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Praisesong of Survival: Lectures and Essays, 1957-1989.

In his moving preface to Praisesong of Survival: Lectures and Essay, 1957-1989, Dolan Hubbard eloquently summarizes Richard K. Barksdale's career in literary scholarship and teaching: "With unaffected grace, he imparted knowledge" (ix). This volume provides a concrete record of Barksdale's achievements, and testifies to the wide-ranging interests and vision of a distinguished teacher, scholar, and administrator. While the main focus of Barksdale's collection is on African American literary form, technique, and history, essays and lectures are included which explore sources of Victorian attitudes toward race, thematic irony in The Adventures of Huckleberry Finn, and Barksdale's peculiar and fascinating experiences in pre- and post-World War II graduate schools. This volume will reward students and scholars of American literature and African American culture and history with its range of scope, its clear and eloquent prose, and its perceptive exploration of issues which remain vital to the profession.

The book is divided into six parts, or guiding themes, each distinct in its own right and yet integrally connected to those which precede and follow. Thus arrangement, beyond providing neat categories for the wide-ranging topics of the volume, suggests a literary tradition that continues to evolve even as it maintains an intimate dialogue with early voices within and outside of its historical focus. The first part, "Literary Canons and Blackness," begins with a discussion of Thomas Arnold's attitude toward race, and focuses specifically on the contracdictory impulses of this attitude. On the one hand, Arnold based his belief in the fallacy of inherent racial superiority on the Aristotelian theory of race, and further argued that a belief in the equality of all races was a basic tenet of Christianity. On the other hand, Barksdale convincingly suggests that Arnold believed in a "natural diversity" between white and black peoples, a belief which propagated the back-to-Africa movement in the nineteenth century.

This idea of a "natural diversity" is skillfully problematized in "History, Slavery, and Thematic Irony in Huckleberry Finn," in which Barksdale explores recent attacks by white and black pressure groups on Twain's famous novel. Both groups, according to Barksdale, seek to ban the novel in order to repress bad memories of slave times - "memories of the chaos wrought by incestuous concubinage and the birth of half-white half-brothers and half-black white half-sisters, memories of a dehumanizing system that reduced grown black men and women to |boys' and |gals' and grown white men and women to groveling hypocrites" (27). Barksdale insists, however, that these groups ignore Twain's literary intention, a subtle critique of the notion that "natural diversities" exist between the races:" ... Twain's ironic conclusion is that two human beings, however different in their backgrounds and |previous condition of servitude,' will, if far enough removed from the corrupting influences of |sivilisation,' become friends" (29).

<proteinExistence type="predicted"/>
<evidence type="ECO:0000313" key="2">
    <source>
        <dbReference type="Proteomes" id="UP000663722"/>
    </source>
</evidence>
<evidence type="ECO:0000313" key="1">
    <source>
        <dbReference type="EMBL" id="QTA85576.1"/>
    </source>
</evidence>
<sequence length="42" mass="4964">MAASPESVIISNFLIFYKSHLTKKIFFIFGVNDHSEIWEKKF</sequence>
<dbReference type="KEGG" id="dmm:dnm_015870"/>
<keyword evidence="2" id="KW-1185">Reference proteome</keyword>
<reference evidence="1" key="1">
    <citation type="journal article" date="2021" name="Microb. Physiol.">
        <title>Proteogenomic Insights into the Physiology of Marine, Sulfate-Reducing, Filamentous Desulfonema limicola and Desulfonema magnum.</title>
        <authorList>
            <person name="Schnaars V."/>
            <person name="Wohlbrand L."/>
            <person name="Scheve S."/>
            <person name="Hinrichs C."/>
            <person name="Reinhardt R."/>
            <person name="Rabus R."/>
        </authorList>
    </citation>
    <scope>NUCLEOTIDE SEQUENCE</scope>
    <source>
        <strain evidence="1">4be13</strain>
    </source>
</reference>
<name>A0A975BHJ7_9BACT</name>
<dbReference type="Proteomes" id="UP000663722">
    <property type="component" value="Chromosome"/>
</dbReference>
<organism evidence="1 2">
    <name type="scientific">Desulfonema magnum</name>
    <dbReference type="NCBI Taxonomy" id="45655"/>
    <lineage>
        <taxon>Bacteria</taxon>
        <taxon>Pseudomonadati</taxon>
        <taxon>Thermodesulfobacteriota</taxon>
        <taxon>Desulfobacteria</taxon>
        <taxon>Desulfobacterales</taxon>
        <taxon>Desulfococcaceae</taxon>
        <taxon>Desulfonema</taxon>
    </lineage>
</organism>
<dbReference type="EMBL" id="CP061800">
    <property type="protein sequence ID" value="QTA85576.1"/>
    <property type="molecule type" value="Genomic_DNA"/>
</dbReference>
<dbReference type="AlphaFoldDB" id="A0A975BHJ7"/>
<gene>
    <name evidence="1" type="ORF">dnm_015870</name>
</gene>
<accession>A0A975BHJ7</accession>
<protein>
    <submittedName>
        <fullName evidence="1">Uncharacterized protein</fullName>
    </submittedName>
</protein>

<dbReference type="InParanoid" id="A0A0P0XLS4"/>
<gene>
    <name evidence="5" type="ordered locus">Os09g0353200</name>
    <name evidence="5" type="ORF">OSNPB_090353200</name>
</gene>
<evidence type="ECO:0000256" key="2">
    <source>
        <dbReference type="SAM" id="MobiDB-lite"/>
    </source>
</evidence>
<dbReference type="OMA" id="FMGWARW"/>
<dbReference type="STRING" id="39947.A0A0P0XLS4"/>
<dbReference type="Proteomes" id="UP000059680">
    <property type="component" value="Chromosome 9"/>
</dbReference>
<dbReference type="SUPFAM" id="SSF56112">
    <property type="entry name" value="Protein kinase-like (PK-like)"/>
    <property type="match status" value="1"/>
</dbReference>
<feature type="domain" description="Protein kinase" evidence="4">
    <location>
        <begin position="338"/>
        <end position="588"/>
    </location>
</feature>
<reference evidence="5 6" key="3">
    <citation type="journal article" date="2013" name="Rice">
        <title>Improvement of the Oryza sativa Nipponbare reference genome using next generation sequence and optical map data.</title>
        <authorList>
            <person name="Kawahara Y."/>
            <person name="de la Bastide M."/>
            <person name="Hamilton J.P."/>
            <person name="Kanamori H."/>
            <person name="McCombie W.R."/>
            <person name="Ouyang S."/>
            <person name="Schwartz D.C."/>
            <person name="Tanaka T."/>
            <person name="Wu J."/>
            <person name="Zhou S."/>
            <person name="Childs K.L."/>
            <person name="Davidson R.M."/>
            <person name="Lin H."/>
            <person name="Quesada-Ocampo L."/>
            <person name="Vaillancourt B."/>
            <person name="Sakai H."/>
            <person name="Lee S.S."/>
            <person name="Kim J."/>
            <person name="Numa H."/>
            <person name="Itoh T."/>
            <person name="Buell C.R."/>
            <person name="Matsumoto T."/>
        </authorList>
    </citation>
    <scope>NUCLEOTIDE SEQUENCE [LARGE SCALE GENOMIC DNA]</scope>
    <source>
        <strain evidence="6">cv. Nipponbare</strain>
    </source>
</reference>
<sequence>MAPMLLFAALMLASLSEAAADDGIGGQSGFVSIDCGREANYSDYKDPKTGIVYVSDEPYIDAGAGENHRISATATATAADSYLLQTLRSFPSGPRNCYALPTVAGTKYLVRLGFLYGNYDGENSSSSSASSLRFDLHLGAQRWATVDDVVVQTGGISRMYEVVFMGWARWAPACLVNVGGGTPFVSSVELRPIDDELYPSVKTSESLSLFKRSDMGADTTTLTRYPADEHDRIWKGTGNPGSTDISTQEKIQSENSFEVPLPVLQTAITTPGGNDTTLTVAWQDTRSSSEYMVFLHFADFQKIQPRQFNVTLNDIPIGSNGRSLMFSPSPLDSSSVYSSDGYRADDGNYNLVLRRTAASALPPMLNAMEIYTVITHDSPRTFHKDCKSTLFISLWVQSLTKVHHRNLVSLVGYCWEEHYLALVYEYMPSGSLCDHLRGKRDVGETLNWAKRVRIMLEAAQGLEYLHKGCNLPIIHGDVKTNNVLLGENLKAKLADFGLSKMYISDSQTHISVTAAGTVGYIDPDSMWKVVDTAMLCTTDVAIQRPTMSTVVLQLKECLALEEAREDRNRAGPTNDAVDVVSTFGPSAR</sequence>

While the notion of a "natural diversity" between the races is exposed as a fallacy in these opening essays, Barksdale curiously suggests the plausibility of such a notion - as it pertains to literary scholarship - in "Critical Theory and Problems of Canonicity in African American Literature." Working from the assumption that "African American literature cannot effectively survive critical approaches that stress authorial depersonalization and the essential unimportance of racial history, racial community, and racial traditions," Barksdale recommends that, "as we broaden our canon, we ignore deconstruction, poststructural textual exegesis, and continental hermeneutics" (37). While Barksdale's emphasis on a "politics of survival" with regard to African American literary criticism has much validity, to dismiss modern theory summarily as destroyer of traditions seems rash. Works such as Houston A. Baker, Jr.'s Modernism and the Harlem Renaissance and Henry Louis Gates, Jr.'s The Signifying Monkey, which skillfully integrate traditional literary scholarship and modern literary theory, seem to reinforce and advance, rather than tear apart, the African American literary tradition.

Having made his position on modern literary theory clear in the previous essay, Barksdale turns, in part two, to a broad discussion of "The Humanities Beyond Literary Canons." The first essay, "Humanistic Protest in Recent Black Poetry," considers those poets of the 1960s who, despite increasing social and economic problems within urban black communities, wrote with a markedly humanistic tone. Focusing specifically on the poetry of Sonia Sanchez and Don L. Lee, Barksdale explores the seeming paradox of humanistic messages in the wake of the disheartening assassinations of the 1960s. Tracing a tradition of protest ranging from Olaudah Equiano's Narrative to the writers of the Black Arts Movement, Barksdale concludes that "each black poet has attempted, through his own special pattern of protest, to express a black humanism that would speak to the inhumanity of his times" (47).

The possibility that this humanism can be compromised and perhaps obliterated, under severe social, economic, and philosophical stresses is explored in "Ethical Invisibility and the New Humanism" and "The Humanities: The Eye of the Needle in the Black Experience." The former considers what Barksdale refers to as "a new note of futility and philosophic despair" in African American fiction of the 1950s, and suggests that works such as Kafka's The Trial and Camus' The Stranger had a profound influence on Richard Wright and Ralph Ellison. Barksdale argues that "the message of these writers seems to be that having a recognizable identity in [a chaotically absurd world] is in and of itself absurd, and having or assuming moral responsibility is a massive non sequitur" (50). The solution to regaining an "ethical visibility," according to Barksdale, lies in a new humanism which will revitalize both individuals and their institutions: "Our colleges can produce the men and women of spiritual insight and moral probity who will help the individual serve the commonwealth and help the commonwealth serve the individual" (53). Only when this happens, Barksdale seems to believe, will the philosophical despair that marked works such as Wright's The Outsider and Ellison's Invisible Man give way to an ethical visibility.